In process of time-ay, within two centuries from the conflagration of the Alexandrian Library,—the works of Aristotle and other Grecian philosophers, poets, and historians were retranslated from the Arabic versions into Latin, and the other languages of the west; nay, so complete was "learning's triumph o'er her barbarous foes,” that through these vehicles, imperfect as they must have been, the polemical schoolmen of the middle ages derived their ill-digested learning. It is lamentable to think that so many of the latter-men of gigantic intellect,wasted their strength for the most pigmy purposes. These wandering stars, amid the night of ages, shooting singly through the settled gloom that hung over the whole horizon of Europe, or occasionally revealed in constellations through rifted clouds that closed upon them in redoubled darkness; these schoolmen, as they are still called, were proofs, that under the most repressing circumstances, there are, in every generation, minds which cannot be kept
down; minds which, by their native energy and buoyance, will struggle into liberty of thought, and exercise the sovereignty of genius over the ignorant and passive multitude,-at least, if they can find no better subjects. From the Arabs chiefly, this race of hunters after quiddities and crudities, of wranglers about straws and hairs, bubbles and atoms, learned what they knew of mathematics, metaphysics, chymistry, and natural philosophy, with such arts and sciences as were then in repute, though very defectively understood, and little improved, from century to century.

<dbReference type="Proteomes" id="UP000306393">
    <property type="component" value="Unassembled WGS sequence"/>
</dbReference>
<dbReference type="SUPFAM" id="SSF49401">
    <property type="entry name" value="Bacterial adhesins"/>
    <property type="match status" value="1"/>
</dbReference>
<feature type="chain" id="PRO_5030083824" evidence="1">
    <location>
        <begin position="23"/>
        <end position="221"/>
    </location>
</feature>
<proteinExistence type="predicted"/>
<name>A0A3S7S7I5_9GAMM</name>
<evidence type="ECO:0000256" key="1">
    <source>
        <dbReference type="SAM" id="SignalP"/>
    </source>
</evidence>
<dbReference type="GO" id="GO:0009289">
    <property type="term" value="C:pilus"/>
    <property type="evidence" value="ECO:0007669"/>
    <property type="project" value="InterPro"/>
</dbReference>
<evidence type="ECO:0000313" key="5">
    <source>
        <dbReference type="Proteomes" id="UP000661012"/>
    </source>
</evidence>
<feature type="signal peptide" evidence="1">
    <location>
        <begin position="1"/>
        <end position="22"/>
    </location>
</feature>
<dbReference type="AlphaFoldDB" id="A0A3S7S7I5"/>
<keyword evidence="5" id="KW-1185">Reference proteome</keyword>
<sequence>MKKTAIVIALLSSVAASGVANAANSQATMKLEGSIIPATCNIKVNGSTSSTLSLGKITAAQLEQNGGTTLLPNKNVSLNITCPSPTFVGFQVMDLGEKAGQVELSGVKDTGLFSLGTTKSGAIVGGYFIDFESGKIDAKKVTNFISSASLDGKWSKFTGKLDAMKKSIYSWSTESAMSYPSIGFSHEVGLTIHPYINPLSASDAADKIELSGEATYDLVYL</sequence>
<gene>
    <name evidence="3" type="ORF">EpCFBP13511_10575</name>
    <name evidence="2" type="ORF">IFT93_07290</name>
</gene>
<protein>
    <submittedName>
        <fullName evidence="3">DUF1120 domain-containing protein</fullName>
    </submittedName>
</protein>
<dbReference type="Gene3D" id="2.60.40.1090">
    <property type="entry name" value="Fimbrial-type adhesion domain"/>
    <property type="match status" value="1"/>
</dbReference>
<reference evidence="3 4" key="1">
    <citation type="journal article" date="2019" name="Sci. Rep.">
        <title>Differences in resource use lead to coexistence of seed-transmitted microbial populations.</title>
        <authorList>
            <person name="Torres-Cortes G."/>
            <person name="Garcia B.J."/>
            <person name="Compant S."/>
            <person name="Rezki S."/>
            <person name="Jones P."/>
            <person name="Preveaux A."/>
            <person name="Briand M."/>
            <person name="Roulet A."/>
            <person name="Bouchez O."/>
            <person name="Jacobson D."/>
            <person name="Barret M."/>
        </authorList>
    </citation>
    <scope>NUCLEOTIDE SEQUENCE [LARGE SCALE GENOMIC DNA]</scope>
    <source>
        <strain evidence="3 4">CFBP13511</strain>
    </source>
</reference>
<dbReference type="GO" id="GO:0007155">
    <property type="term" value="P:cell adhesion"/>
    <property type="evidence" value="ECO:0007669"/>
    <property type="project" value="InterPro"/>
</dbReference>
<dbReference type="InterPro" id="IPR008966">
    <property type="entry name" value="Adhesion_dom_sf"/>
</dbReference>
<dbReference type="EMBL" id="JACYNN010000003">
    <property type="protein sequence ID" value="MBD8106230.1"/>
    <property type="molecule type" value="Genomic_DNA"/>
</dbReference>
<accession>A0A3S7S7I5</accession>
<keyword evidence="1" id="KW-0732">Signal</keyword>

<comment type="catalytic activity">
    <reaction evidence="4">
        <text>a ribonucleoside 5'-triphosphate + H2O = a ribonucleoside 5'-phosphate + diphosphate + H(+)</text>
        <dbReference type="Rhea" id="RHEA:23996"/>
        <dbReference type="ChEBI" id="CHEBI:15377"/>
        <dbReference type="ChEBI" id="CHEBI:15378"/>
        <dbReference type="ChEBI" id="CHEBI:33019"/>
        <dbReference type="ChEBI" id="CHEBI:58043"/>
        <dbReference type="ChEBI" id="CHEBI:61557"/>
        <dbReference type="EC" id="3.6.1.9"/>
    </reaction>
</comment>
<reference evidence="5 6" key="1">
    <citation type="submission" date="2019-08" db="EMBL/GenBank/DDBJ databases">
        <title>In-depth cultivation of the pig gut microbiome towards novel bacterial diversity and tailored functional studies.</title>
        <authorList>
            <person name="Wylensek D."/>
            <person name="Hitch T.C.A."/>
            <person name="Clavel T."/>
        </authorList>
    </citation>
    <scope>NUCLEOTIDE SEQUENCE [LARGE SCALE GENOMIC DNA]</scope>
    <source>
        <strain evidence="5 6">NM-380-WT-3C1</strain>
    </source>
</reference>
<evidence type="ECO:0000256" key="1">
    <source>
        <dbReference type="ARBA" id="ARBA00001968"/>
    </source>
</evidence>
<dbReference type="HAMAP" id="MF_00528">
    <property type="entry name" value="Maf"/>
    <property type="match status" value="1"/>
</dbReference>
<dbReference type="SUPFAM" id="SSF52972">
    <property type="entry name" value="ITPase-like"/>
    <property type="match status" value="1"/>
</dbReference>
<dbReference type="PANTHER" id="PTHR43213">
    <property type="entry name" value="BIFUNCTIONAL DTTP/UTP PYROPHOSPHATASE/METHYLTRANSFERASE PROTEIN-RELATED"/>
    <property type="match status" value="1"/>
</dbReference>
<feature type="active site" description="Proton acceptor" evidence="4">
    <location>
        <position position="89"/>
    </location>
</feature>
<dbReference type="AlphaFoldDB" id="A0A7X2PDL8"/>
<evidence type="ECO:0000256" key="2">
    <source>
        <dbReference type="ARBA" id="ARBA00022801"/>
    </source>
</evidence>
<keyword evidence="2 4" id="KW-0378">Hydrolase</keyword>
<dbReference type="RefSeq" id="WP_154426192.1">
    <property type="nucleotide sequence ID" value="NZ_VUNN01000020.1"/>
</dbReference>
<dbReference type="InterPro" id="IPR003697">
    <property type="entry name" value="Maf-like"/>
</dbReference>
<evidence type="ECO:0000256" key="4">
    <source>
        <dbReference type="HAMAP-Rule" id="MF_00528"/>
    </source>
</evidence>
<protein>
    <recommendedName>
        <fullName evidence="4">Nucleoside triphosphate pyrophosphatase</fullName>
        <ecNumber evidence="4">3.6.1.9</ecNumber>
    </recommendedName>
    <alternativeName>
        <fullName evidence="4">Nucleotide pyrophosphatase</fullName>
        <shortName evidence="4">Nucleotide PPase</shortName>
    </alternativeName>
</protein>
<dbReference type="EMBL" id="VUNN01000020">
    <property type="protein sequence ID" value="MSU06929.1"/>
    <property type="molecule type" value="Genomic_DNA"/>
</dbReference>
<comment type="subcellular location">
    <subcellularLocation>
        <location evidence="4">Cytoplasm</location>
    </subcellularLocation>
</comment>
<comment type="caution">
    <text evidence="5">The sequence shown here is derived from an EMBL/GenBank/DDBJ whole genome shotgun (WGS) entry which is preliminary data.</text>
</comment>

Charlemagne the great, and our own Alfred, a greater than he, commanded the original writings of Arabic authors, as well as their versions from the Greek, to be translated into the vernacular tongues of their respective people ; and thus each of these truly great princes laid the foundation of the future literary fame of his own country.
To the Arabs, also, Europe is indebted for the numeral figures and the invaluable cipher, without which neither the mathematics, nor the sublime and interesting sciences which depend upon these for their proofs and illustrations, could, by any other conceivable means, have been carried to their present perfection. If he who invented the alphabet (the letters of which are the numerals of writing) was the greatest intellectual benefactor of his species, he who invented the signs of the numeration table (which are the alphabet of the mathematics) was only second to him in the boon which he bequeathed to posterity. Every moment of every hour of every day, in every country where letters and figures are known, there are thousands of individuals exercising the privileges and enjoying the benefit of these two inestimable inheritances. The discovery of the golden key of numbers, with its ten wards, which has unlocked to us the starry heavens, as well as the infinitesimal series of things on earth, has been ascribed to the